As David Blanchflower, a member of the Bank of England's monetary policy committee, stated in a speech in Cardiff last month: "As redundancies rise and house prices fall, more British households will face the grim prospect of experiencing both unemployment and negative equity in their homes. Forced selling in the housing market could lead to further downward pressure on house prices, pushing more households into negative equity. In this case, mortgage arrears and defaults will arise, putting further pressure on the financial sector."

Blanchflower argued: "Any fiscal stimulus that is being planned should be concentrated on maintaining employment and sustaining labour demand, perhaps through expansions of public sector employment where appropriate."

In an earlier speech, Blanchflower outlined measures he believed should be considered. These included raising the school leaving age to 18, investment in "shovel-ready" infrastructure projects that can create jobs, a boost for funding for the public and not-for-profit sectors for a couple of years, and an additional fiscal stimulus worth up to £90 billion.

Additional Government borrowing has to be managed carefully. In any event, it will rise with the "automatic stabilisers". In times of recession, welfare benefits increase and tax revenues decline - which together act as an economic stimulus.

It is here that the Tories are being particularly irresponsible. Borrowing should increase in such a slump (including discretionary borrowing), so we can avoid a financial collapse leading to full-scale depression. The Conservative response is to raise the stakes on Government borrowing. It is difficult to know if this is driven by a belief that now is the time for the Government to tighten its belt (which would be near economic suicide) or by political calculation. The evidence for a well-thought-through Tory approach to this crisis is hard to find. To those facing redundancy, David Cameron's Conservatives have little constructive to say.

Labour must ensure it has a comprehensive strategy to boost employment that is easy to explain to people. There should be four elements. First, the newly unemployed should have a clear route to benefits and advice. For a start, the Jobcentre Plus website could be improved. Second, policy towards family and communities should be adapted to deal with rising unemployment. The boost to child benefit is a step in the right direction. Third, a clear and rigorous approach to bailouts is needed.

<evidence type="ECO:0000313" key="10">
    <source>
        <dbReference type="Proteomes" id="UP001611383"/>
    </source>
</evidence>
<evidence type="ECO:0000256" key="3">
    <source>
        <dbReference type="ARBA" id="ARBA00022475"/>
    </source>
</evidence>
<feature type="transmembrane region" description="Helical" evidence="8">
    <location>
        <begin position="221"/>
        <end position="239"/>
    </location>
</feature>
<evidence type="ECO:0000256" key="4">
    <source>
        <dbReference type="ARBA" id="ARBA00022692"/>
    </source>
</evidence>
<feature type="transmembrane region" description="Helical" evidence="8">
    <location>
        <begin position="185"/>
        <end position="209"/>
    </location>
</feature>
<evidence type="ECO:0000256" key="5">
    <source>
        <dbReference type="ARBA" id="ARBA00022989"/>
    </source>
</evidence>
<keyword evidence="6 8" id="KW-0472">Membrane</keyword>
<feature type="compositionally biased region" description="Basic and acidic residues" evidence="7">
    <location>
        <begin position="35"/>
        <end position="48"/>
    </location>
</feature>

Fourth, serious and fast consideration should be given to measures such as those advocated by Blanchflower.In the modern economy, where there is such a premium on skills, it will not be easy to establish the Government as "employer of last resort" - desirable though this is.

However, the Government can get close by ensuring measures to expand demand are focused where there will be maximum impact on employment. A working person will contribute to economic growth. It makes more economic sense to have a person in work, even paid for by the taxpayer, than unemployed.

This will continue to be a year of difficult choices and high economic stakes. It is not easy to make policy when events are unfolding so quickly. Pressure for Government interventions will remain. It is quite possible that quantitative easing will start to get the economy going again this year. Still, at the next general election people will want to see that Labour has a clear and bold strategy in place to combat unemployment. We must not let them down.
Compass » News » Labour must work to boost jobs says Stephen Beer

This article appears in Tribune this week.